Thursday, October 1, 2015

WOOP! Easy Midweek Meals

WOOP! Makes you feel happy already, right? The first time I heard about the ready-to-cook meal delivery service (actually short for World On Our Plate), it was because I was on the TOMeTTE mailing list, and founder Thomas Dietz, whose new venture this was, offered us a $25 voucher to try it. I liked the idea of being able to create a tasty meal in 15 minutes, but then promptly forgot about it. I came across a thoughtful review of the initiative from Genie at Bunny Eats Design, again with a $25 discount offer, and again I filed it away in the back of my mind as something I needed to look into. It wasn't until someone at work had a flyer about it that I actually did something!

Part of a WOOP flyer.

And do I did! Not only did I sign myself up for a WOOP box with three meals inside, I bought shares in the company through Snowball Effect, even before I tried the service. It wasn't that I thought WOOP would be better than all current and future competitors; rather, it was the only such company that gave me a chance to have a slice of the pie, and I am guessing that having a quick and easy dinner on hand would be more and more important in our busy lives. So there you go, full disclosure, though I will still give you an honest opinion below.

Ordering my WOOP Box

Getting started was pretty easy: just create an account, select your plan (I picked Table for Two for $109 per week, then used a $25 discount voucheer), and choose your delivery date (always a Sunday between 4-8pm). The only thing that I found unexpected was the 6-day lead time you need to start or stop your subscription. That's quite a bit of forward planning required!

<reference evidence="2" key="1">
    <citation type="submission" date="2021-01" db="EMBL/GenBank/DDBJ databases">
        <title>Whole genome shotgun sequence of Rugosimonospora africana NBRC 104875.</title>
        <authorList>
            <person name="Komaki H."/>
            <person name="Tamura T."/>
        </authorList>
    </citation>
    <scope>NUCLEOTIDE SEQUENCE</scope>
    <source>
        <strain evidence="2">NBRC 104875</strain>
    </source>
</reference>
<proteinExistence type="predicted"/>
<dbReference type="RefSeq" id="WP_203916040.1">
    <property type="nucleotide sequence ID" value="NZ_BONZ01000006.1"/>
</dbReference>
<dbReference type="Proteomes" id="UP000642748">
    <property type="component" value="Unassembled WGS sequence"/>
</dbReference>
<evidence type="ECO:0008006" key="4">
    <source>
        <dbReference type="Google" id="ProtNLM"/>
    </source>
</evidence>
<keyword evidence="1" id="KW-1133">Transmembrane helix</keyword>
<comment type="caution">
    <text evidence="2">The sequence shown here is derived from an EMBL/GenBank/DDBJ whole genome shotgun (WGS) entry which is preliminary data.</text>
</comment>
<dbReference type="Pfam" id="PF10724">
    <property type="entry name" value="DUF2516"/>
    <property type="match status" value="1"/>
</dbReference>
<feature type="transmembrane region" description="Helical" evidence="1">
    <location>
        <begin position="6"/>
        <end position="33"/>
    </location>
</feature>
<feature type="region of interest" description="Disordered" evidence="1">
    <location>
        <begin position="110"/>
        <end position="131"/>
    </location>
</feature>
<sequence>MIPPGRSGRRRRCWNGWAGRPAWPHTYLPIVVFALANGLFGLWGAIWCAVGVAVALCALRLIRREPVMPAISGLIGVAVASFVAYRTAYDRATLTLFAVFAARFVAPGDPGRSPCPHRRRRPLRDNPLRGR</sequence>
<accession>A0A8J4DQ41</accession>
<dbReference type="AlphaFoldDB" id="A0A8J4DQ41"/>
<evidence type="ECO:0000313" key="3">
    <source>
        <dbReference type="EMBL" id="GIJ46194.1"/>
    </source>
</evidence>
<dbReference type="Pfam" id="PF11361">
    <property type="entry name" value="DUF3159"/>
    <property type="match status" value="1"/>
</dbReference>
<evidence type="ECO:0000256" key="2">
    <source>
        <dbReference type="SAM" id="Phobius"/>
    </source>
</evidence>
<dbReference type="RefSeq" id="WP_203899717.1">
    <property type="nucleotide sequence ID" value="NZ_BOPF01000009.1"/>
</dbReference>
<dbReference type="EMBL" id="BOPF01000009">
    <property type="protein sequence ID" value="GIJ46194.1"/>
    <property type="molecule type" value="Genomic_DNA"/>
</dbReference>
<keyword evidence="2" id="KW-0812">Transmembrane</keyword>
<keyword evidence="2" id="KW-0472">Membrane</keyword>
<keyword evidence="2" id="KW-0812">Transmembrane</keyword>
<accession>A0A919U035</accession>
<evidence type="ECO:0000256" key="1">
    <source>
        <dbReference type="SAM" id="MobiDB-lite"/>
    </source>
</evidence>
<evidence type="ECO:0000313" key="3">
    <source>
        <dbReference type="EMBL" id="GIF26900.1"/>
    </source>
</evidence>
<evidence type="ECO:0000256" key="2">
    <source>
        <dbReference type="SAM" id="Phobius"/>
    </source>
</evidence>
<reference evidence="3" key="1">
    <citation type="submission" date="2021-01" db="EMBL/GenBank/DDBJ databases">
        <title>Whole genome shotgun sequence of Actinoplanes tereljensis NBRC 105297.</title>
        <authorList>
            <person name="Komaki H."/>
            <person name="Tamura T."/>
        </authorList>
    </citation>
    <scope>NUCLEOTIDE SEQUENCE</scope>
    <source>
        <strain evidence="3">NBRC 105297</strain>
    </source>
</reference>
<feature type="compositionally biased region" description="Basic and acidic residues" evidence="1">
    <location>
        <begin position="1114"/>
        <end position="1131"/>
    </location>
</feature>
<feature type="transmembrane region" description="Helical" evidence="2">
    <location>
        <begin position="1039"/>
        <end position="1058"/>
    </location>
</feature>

WOOP Box Delivery

On the Saturday before delivery, I got an email telling me what the three meals for the week were, so even though I wasn't there when the courier turned up on Sunday, I knew what would be in the box.

My first WOOP box.

The ingredients came in discrete packets, colour-coded by meal. The same coloured spot was printed onto the matching menu to make everything crystal clear. In case you were feeling guilty from all the packaging you generated, the bottom of each recipe reminds you that the box and ice pack are recyclable (supposedly the vacuum pack film and trays are too, but I don't think the council would take them). There was even a little handwritten thank-you note inside!

WOOP box unpacked.

An index card told you what you needed for each meal, and I checked that everything was in the box. The main thing that confused me was that there were four tomatoes which weren't colour-coded. The fish meal called for "tomatoes", and the steak meal listed "small vine tomatoes" even though the name of the dish had "cherry tomatoes". I decided to use two tomatoes for each.

Index and recipe cards.

Meal #1: Fresh Monkfish Infused with Tamarind Served on a Bed of Rice with Poppadoms and Snow Peas

Because of the expiry dates of the ingredients, you basically had to eat your meals in a particular order. Our first dinner had the most components, sounded the most exciting, and was actually better than we expected. And it took us less than 15 minutes to put together!

Ingredients for monkfish curry meal.

First, we opened the packet of raw monkfish and tipped out any liquid (though we briefly wondered if we were meant to do that, since there was no mention of it in the instructions). Then we poured in the tamarind marinade (labelled "fish marinade"), and mixed it around. It was good to see the marinade ingredients listed on the bottom of the container.

Marinating fish.

Meanwhile, we prepared the vegetables, and exclaimed over what a great idea it was to leave coriander attached to the root.

Coriander with root.

We also zapped the poppadoms in the microwave to make them crisp and bubbly, though they emitted a strange smell and weren't as crisp as the ones you get at a restaurant.

Poppadoms before and after 20 seconds in the microwave.

Then we basically heated up the curry sauce and poached the fish in it, and chucked the rice in the microwave.

Curry sauce.

That was it! We threw everything onto a plate, and devoured it. We didn't care for the poppadoms, but the curry itself was fragrant and beautifully flavoured, tangy with plenty of ginger. We would happily eat this again!

Monkfish curry - not that pretty, but tasted great!